Some kitchen gadgets are useful and beloved; the humble egg slicer, for example, and the Y-shaped peeler. Some, however, are useless, or worse than useless: they cause extra work or unfortunate flavors to develop in the dish. Below are five kitchen gadgets you should extirpate from your kitchen drawers right after reading.
1. The Garlic Press
stock photo of a garlic press shows perfectly minced garlic falling
neatly out of the press. What actually happens when you use a garlic
press is this: the juice runs out of the garlic all over whatever
receptacle you've used for garlic and you're left with fibrous,
unappealing flakes of garlic cellulose. When you try to sauté it in
olive oil, the juice sizzles out immediately and the flakes, no longer
plump and juicy, burn almost as quickly, lending a bitter cast to your
dish from the get-go. Then you have the joy of spending ten minutes
trying to clean the device with a pick so you don't stink up the gadget
What to do instead: Buy a proper chef's knife and
learn to mince garlic. With practice, you should be able to reduce two
cloves of garlic into mince in under thirty seconds; twenty, if you're
skilled with a knife. If you absolutely must have garlic paste, use a
mortar, pestle, pinch of salt and thirty seconds of elbow grease.
2. The Bagel Slicer
known as the “bagel guillotine” in offices all over the place, this
device contains a plastic sheath, into which you are supposed to insert a
bagel, and a V-shaped slicer with a handle. You plunge the slicer into
the bagel, remove it and your bagel is sliced, in theory anyway. The
bagel slicer often doesn't fit the fat, bready bagels common on the West
Coast, crushes the bagels (splitting the sides) and more than half the
time does not split the bagel the whole way through, resulting in an
unattractive tear where the bottom of the bagel resided.
to do instead: Buy a serrated knife. Start slowly at the top and use
gentle sawing motions until the teeth sink in, then saw the bagel in
half. It isn't any more dangerous than the protruding, serrated
arrowhead of the bagel slicer.
The Flour Sifter
This isn't an aspersion on all flour
sifters, just the cup models with the spring-loaded handle that spins
blades located beneath the false bottom of the device. You put your dry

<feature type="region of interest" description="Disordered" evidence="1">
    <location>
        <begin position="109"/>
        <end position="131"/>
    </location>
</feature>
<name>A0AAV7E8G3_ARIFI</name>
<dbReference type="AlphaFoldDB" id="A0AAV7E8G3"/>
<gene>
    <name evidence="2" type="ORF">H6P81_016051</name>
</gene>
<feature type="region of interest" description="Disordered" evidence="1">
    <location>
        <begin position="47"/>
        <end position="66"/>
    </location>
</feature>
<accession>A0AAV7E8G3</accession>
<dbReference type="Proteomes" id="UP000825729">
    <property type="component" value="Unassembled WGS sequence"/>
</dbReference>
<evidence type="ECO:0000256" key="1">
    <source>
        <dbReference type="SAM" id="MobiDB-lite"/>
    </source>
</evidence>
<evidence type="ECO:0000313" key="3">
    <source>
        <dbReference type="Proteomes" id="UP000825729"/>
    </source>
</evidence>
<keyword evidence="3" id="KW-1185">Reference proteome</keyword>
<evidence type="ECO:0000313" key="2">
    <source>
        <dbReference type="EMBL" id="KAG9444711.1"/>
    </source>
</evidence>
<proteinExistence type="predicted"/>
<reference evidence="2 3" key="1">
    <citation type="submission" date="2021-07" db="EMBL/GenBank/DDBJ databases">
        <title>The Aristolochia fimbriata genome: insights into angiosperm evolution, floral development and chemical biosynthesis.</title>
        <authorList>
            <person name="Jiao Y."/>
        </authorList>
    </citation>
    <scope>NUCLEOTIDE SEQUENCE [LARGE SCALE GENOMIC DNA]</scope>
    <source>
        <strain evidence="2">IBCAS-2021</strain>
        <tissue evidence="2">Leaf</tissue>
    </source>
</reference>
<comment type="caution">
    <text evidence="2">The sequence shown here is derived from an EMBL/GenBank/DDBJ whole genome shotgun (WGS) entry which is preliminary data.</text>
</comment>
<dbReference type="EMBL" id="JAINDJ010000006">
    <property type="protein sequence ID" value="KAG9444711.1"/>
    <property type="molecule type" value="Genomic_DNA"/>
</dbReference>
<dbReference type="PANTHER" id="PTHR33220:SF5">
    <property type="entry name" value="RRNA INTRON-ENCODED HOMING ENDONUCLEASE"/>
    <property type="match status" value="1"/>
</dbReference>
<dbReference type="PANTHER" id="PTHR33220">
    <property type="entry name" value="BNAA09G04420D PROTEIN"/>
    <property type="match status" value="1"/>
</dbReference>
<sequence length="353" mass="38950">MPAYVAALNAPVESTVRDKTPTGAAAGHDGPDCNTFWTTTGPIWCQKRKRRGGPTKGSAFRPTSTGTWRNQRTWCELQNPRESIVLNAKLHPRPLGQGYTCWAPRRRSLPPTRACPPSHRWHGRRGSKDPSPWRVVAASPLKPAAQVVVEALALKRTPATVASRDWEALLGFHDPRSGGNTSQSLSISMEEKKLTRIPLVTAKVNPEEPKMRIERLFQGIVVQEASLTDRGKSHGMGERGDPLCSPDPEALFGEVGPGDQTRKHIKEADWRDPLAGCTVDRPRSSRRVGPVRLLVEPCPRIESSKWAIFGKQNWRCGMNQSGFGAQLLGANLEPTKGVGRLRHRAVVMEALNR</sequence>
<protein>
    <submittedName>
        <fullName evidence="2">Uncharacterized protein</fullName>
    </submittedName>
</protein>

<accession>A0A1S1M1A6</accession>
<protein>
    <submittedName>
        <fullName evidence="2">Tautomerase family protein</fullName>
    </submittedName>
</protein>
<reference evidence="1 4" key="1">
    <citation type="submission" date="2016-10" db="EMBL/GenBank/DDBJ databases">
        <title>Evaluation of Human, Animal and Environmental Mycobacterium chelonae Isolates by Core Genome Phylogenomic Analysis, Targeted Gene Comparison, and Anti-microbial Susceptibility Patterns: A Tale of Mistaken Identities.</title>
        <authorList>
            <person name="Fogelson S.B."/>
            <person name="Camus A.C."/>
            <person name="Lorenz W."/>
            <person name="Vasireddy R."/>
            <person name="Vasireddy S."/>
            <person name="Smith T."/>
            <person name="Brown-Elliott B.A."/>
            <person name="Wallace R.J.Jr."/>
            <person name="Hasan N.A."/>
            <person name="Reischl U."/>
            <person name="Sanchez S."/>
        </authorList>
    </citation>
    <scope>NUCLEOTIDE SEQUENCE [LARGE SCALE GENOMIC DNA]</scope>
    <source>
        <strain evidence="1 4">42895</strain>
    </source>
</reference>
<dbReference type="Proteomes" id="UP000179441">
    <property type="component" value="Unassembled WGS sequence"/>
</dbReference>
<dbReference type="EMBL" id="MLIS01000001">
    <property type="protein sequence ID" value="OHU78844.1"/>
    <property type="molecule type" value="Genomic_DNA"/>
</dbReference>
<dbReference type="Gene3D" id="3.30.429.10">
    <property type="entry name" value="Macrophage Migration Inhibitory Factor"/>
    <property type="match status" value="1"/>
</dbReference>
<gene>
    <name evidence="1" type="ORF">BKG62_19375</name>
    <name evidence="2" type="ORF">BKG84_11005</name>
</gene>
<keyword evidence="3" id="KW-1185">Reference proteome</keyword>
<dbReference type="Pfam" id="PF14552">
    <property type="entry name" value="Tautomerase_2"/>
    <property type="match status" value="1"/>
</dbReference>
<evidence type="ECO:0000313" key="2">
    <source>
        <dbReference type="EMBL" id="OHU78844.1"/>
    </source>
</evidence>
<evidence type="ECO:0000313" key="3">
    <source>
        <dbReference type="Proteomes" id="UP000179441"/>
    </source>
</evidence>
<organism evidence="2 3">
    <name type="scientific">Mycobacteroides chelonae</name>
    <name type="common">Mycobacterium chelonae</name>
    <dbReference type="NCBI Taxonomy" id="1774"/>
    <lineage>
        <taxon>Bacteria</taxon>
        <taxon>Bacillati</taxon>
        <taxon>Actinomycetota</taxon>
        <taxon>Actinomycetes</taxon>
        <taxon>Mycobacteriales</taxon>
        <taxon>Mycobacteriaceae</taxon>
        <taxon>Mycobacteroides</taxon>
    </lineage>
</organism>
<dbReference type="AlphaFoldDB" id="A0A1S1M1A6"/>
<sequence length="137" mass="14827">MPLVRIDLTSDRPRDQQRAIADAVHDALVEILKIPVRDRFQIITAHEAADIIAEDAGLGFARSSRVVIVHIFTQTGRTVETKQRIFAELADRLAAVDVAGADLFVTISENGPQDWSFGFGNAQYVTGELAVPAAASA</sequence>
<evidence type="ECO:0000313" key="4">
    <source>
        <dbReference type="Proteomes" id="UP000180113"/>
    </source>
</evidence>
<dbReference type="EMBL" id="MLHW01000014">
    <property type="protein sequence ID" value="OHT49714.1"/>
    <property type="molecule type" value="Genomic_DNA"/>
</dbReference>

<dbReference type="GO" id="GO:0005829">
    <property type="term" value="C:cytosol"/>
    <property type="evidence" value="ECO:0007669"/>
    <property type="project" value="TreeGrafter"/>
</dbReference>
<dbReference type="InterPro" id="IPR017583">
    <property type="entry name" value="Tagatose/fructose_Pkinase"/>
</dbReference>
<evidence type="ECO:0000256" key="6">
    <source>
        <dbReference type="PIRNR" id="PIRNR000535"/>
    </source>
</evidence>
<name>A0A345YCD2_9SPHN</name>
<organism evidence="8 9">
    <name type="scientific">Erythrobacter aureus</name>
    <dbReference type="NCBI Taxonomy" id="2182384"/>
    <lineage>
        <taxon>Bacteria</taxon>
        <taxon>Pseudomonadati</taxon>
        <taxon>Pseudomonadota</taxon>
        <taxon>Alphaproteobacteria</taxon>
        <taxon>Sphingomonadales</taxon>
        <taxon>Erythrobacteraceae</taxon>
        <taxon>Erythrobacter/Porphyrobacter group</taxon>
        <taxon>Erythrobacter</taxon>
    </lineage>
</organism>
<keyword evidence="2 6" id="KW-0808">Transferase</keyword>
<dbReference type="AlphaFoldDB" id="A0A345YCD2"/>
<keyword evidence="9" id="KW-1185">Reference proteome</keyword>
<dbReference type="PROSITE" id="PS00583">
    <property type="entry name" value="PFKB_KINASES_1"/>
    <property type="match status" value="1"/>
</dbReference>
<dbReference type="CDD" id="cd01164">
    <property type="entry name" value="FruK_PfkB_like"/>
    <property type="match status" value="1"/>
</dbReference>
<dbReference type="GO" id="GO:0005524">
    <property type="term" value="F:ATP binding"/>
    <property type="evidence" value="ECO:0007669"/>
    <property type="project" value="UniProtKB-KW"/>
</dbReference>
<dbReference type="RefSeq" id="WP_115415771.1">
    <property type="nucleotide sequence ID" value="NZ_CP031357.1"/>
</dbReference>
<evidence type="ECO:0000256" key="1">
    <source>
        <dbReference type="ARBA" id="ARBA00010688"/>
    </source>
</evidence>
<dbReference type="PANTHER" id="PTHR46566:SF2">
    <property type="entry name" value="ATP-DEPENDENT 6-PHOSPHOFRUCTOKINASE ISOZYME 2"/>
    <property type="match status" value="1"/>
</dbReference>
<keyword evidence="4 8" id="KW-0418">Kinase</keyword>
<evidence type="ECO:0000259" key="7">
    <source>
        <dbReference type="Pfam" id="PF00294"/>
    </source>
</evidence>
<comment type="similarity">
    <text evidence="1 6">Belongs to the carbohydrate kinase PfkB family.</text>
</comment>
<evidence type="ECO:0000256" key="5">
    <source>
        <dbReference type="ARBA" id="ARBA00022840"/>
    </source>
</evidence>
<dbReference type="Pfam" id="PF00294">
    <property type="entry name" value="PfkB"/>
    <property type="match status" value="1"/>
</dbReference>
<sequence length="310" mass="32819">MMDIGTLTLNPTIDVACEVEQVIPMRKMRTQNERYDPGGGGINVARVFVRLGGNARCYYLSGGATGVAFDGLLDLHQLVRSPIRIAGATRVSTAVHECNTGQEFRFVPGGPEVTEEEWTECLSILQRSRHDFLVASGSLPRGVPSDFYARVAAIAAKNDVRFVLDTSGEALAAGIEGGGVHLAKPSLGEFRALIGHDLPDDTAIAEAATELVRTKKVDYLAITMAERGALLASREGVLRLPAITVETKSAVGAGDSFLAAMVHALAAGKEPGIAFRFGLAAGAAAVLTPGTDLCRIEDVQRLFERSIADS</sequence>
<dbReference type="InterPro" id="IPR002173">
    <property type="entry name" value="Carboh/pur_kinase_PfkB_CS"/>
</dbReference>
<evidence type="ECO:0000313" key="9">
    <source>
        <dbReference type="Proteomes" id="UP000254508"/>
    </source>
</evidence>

ingredients in, then spend a minute or so jerking the handle (and making
an annoying clacking sound), just to find out that the blades are
stuck, or it's humid and the flour has stuck, or you have filled it too
full and powdered the kitchen. Worse, because it is taller than it is
wide, it doesn't combine ingredients efficiently, which is at least half
the point of sifting multiple ingredients together in the first place.
It, too, is impossible to clean quickly, and disgusting brown wads of
dried flour end up in the un-get-attable places.
What to do
instead: Buy a handled mesh strainer of the fineness required. It's
not very much more expensive, it can serve more than one purpose (line
it with cheesecloth and you've got a ghetto chinois for straining sauces
and stocks) and there are no unreachable parts to accumulate crud.
Because strainers are wider than they are tall, it's possible to combine
disparate ingredients together with just a dozen or so smacks against
the heel of a hand.
4. The Salad Dressing Bottle
It seems like every person who shows some interest in cooking ends up
with a house full of gadgets like this one after not very many holidays.
This is a glass screw-top bottle with a lid containing a long, usually
curved blade that can be spun from the top. It claims to emulsify
dressings more efficiently. What it does is move the heaviest
ingredients together while leaving the oil in huge globs on top, while
causing hand cramps through trying to attain the appropriate velocity
using a tiny handle.
What do to instead: Take a cue from your local bartender. When a
customer orders a drink with ingredients of different viscosities that
need to be combined, the bartender shakes the drink. The same principle
can be applied to salad dressings: put the non-oil ingredients in a
small cup (snack-size disposable plastic cups work great), lid tightly,
and shake vigorously for one minute. Add the oil and shake even more
vigorously for one or two minutes, and the dressing shouldn't break for
5. The Round Metal Skewers
Skewers are skewers, you'd think; sure, some are made of bamboo and some
of metal, but other than that, they're intended to keep meat and
vegetables in line while being grilled or broiled. Round metal skewers,
however, fail at their one purpose for existing: meat spins freely on
them and tends to slip off. Some meat and vegetables, subjected to the
centripetal stress of being spun, will split rather than see their holes
enlarged. Grilling with these is nearly impossible, because flipping
the skewer doesn't flip the meat.
What to do instead: If you must have round skewers, use bamboo
instead. The grain of the bamboo provides enough friction for most meats
and vegetables not to spin as freely. Just make sure you soak them for
half an hour in water before grilling, or they'll burn to cinders and
inject ash into your food. If metal skewers are the order of the day,
try flat skewers, the kind that look like tiny swords. Meat can't turn
on them, and if you're trying to pack ground meat on (for koobideh, for
example) you will need the flatness to help you.